In the past several years, the consumption of high-energy, nutrient-poor foods has increased globally. Dietary intake data collected by the National Health and Nutrition Survey (ENSANUT) 2012 provide information to assess the quality of the Mexican diet and to guide food and nutrition policy.Objective:
The aim was to describe the usual intake and the prevalence of inadequate intakes of vitamins for the overall Mexican population and by subgroups defined by sex, age, region, urban or rural areas, and socioeconomic status (SES).Methods:
ENSANUT 2012 is a cross-sectional probabilistic survey representative of the Mexican population. Dietary information was collected by using the 24-h recall automated multiple-pass method (n = 10,096) with a repeated measurement on a subsample (n = 889) to permit adjustment for intraindividual variability with the use of the Iowa State University method. Mean usual intakes and the prevalence of inadequate intakes of thiamin, riboflavin, niacin, folate, and vitamins A, D, E, C, B-6, and B-12 were calculated for children aged 1–4 y (CH1–4y), children aged 5–11 y (CH5–11y), adolescents aged 12–19 y, and adults aged ≥20 y.Results:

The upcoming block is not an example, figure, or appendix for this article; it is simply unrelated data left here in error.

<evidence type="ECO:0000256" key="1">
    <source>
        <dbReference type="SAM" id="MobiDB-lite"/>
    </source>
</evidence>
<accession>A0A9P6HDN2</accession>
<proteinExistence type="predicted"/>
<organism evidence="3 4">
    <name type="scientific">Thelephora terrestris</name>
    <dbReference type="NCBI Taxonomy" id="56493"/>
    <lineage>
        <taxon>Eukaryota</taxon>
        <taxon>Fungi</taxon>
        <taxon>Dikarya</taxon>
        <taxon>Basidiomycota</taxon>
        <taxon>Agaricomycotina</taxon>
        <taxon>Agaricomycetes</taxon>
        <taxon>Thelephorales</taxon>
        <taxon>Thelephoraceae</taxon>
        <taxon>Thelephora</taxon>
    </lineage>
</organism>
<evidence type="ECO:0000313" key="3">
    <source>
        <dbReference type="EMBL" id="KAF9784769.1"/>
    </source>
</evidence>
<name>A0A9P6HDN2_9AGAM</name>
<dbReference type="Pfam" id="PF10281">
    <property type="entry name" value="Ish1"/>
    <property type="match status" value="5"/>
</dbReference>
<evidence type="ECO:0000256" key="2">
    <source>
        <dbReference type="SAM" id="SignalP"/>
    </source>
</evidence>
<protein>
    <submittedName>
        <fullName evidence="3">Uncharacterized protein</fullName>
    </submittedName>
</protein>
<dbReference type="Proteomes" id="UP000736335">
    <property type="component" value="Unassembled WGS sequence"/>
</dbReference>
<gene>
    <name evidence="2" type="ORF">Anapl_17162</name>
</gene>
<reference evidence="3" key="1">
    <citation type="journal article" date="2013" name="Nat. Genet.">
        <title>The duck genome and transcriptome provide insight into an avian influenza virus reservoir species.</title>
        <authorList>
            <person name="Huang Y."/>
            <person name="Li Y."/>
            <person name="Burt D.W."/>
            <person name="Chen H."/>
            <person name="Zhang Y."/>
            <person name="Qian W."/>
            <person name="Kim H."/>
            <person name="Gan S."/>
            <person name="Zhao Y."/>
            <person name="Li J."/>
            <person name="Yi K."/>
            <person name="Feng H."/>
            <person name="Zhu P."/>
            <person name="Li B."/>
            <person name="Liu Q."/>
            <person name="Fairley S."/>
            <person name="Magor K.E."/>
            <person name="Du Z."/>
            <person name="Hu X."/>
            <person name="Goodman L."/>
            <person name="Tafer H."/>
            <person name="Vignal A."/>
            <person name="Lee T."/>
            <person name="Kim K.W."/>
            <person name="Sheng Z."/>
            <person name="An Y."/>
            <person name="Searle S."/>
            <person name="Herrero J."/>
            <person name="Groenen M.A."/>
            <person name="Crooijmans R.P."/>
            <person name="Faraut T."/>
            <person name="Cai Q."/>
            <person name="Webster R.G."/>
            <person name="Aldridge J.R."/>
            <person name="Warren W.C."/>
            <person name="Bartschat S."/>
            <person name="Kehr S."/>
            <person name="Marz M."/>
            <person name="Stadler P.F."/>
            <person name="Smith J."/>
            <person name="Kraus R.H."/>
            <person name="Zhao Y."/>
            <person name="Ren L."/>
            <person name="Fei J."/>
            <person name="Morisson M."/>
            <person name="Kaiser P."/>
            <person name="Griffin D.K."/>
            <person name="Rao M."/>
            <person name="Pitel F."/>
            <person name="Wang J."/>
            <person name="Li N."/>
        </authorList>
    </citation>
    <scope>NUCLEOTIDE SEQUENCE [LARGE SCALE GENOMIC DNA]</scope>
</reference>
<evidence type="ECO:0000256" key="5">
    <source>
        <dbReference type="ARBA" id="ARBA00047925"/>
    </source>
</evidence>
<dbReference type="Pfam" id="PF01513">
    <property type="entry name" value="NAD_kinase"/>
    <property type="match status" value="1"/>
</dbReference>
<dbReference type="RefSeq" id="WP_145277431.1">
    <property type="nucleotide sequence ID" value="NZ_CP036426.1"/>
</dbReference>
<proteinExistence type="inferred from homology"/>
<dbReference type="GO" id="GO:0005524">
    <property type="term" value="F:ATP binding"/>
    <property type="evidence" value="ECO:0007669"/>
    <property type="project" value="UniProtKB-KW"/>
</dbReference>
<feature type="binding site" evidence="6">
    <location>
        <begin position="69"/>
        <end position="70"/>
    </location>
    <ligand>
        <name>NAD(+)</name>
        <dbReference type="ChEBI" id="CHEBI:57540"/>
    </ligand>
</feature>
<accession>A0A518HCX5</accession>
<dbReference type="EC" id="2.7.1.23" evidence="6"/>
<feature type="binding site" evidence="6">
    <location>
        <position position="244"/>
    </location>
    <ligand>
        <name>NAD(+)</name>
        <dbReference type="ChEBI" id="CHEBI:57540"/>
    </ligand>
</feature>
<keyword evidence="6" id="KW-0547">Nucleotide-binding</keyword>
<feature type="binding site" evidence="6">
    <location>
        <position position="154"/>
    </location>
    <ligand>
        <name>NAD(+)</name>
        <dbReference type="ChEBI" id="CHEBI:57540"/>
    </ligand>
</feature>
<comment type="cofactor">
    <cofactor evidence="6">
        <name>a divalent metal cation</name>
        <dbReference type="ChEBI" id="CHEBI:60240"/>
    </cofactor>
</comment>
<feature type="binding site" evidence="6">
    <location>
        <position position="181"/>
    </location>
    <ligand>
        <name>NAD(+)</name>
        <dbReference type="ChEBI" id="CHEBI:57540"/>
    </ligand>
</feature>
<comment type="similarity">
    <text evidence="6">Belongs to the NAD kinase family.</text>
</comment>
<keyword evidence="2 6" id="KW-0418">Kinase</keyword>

In all of the age groups, prevalences of inadequate intakes of vitamins D and E were the highest (77–99% of adults and adolescents and 53–95% of CH5–11y and CH1–4y) and those of folate and vitamin A were intermediate (47–70% of adults and adolescents, 15–23% of CH5–11y and 8–13% of CH1–4y), whereas those of thiamin, riboflavin, niacin, and vitamins B-6, B-12, and C were the lowest (0–37% of adults, 1–27% of adolescents, and 0–2.4% of CH5–11y and CH1–4y). With few exceptions, the highest prevalences of inadequate intakes for vitamins were observed in the poorest populations (rural South region and the lowest tertile of SES).Conclusions:
The intake of vitamins among Mexicans is inadequate overall. Information collected by ENSANUT can help target food assistance programs and develop strategies to prevent vitamin deficiencies.